A few years ago, a local teacher asked me if I would give her students a lesson on how to be more creative. Teaching creativity is something of a daunting task and all the how-to blogs and articles full of bullet points only give us a pinhole's insight into what creativity is and how to achieve more of it. Even though I had no idea what the lesson was going to be, I decided to accept her challenge.
I showed up for class, which took place at picnic tables under a Banyan tree. I began by telling my borrowed students that we were going to experience 'the fireworks of the mind.' Their faces lit up in excitement. It was clear that most of them knew exactly what I meant. Next I defined creativity as the juxtaposition of things that don't usually belong together. I gave the students pairs of word such as, 'tigers and tennis shoes,' 'books and battering rams,' or 'tulips and terrorists.' We created stories around all these pairs, adding more unusual images as we went along, 'delightful politics,' 'heavy flowers,' 'underground sky,' and 'dry water.' By the end of the lesson, they had written many wonderful stories. They even continued to make creative connections in their other classes for the rest of the day. I walked away happy with the lesson but I don't think I taught those students how to be creative. All I did was give them a place and a means and most importantly, I gave them permission to be creative.
When I sat down to write this post, I tried to define creativity but the more I wrote, the harder it got to pin down. Creativity is more than 'fireworks of the mind.' It's more than making innovative connections between unrelated things. And as far as the how-to of being more creative, the possibilities that presented themselves to me were endless.
Maybe Creativity is Survival.
Is creativity what happens when an innovative caveman united a spark and a pile of twigs creating the first fire, the first warm winter and the first cooked dinner? Is it when a Medieval doctor paired a horrible disease with a dreaded poison and invented an unlikely cure? And faced with our own possible extinction, will our longing to survive bring about a wealth of creativity, a Renaissance-like race for survival?
Maybe Creativity is Human Nature.
Maybe the urge to create is as much human nature as the urge to eat, drink and sleep. After all, even our cells create new cells. It's our sexual nature to create oneness out of two people. It's our nature to create children. Is creativity so deeply embedded in our DNA that it defines us? Does the creative impulse find its way into every single human experience simply because we can't help ourselves, simply because it's who we are? Maybe this is the reason we are thirsty for explosions of innovation and the tantalizing sizzle of new ideas. And maybe this is why creativity is food for the brain, helping the mind to grow beyond itself.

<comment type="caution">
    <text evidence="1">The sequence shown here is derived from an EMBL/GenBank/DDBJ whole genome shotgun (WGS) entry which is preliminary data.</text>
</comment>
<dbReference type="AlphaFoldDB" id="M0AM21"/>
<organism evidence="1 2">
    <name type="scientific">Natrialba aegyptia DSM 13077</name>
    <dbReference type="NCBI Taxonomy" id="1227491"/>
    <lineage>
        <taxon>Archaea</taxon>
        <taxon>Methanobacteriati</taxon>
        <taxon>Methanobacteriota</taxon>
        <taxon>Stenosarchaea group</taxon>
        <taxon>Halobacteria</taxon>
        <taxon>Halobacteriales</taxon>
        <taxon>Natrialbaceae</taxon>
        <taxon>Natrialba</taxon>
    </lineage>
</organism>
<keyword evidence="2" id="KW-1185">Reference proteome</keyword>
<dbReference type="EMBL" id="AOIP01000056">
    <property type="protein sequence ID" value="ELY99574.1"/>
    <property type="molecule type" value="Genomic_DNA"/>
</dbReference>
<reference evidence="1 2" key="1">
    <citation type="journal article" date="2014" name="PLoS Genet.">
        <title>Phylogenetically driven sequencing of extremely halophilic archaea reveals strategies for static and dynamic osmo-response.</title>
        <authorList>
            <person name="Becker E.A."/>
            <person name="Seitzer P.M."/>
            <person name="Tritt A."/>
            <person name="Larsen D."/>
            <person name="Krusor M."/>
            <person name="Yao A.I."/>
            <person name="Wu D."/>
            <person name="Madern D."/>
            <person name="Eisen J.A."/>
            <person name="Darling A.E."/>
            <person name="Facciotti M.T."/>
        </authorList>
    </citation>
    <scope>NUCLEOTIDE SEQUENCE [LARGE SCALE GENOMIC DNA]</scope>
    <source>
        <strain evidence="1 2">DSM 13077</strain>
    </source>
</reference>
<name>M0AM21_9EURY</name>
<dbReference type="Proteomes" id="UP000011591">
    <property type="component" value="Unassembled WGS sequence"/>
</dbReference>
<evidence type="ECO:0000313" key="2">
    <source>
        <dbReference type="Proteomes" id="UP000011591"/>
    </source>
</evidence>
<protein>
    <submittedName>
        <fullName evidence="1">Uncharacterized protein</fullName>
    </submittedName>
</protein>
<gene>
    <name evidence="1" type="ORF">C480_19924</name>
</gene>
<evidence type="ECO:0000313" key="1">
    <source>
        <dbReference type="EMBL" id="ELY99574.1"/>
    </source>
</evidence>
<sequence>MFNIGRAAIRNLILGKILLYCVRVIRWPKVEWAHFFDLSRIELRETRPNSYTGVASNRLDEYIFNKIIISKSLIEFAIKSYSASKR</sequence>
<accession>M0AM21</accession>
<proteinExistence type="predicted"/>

Maybe Creativity is Adventure.
Is creativity another way to experience the path of the ancient explorer? Maybe we long to travel and experience the exotic in order to create something groundbreaking from the pairing of our old knowledge and new experience. Maybe creativity is the adventure of following the mysterious muse no matter where it takes us.
Maybe creativity is believing in the possibility of everything without judgment or criticism. If a culture that is new to you, asks you to believe in fairies living in bushes, ghosts cooking in the kitchen or the musical talent of plants in the garden, embrace it all. Fodder for the imagination is the creative gold we all seek.
We can find creativity in the melodic rhythm of a new language, the rawness of a ceremonial dance or the monotonous nothingness of a city train ride when the mind begins to soar. Creativity is in everything. It's in nothing. Maybe creativity is just God.
Maybe Creativity is Insanity.
Is creativity the logic of lunatics, a logic that makes no sense except to the creative ear? Just in case it is, be grateful for the insane people in your life. You are especially lucky if they are in your own family because then you receive the full benefit of their zany stories and unique outlook. Be thankful if you have a community of unusual people around you because then creativity can be like light, bouncing ideas off of others like atoms at play.
Maybe Creativity is the Lack of a Box.
Someone once asked me the question, "What is your creative writing process?" I found this difficult to answer since I don't think of myself as a writer. The way I see it, I'm a dusty sculptor shaping and chiseling away at a story, a mad painter splashing a colorful scene or larger than life character on the page, a serious pianist beating out the rhythm of the story using words as a keyboard, and a playful chef melding flavors, colors, textures and aromas together on the page. Creativity is a dramatic, messy, glorious business. Perhaps we come closest to understanding creativity when we realize it's not, 'thinking outside the box.' It's the realization that there is no box.
Maybe creativity is all of these things I've listed or maybe I've missed the point entirely. Whatever creativity is, give yourself permission to find it, explore it, imagine it and get lost in it. Above all, give yourself permission to recreate the world.
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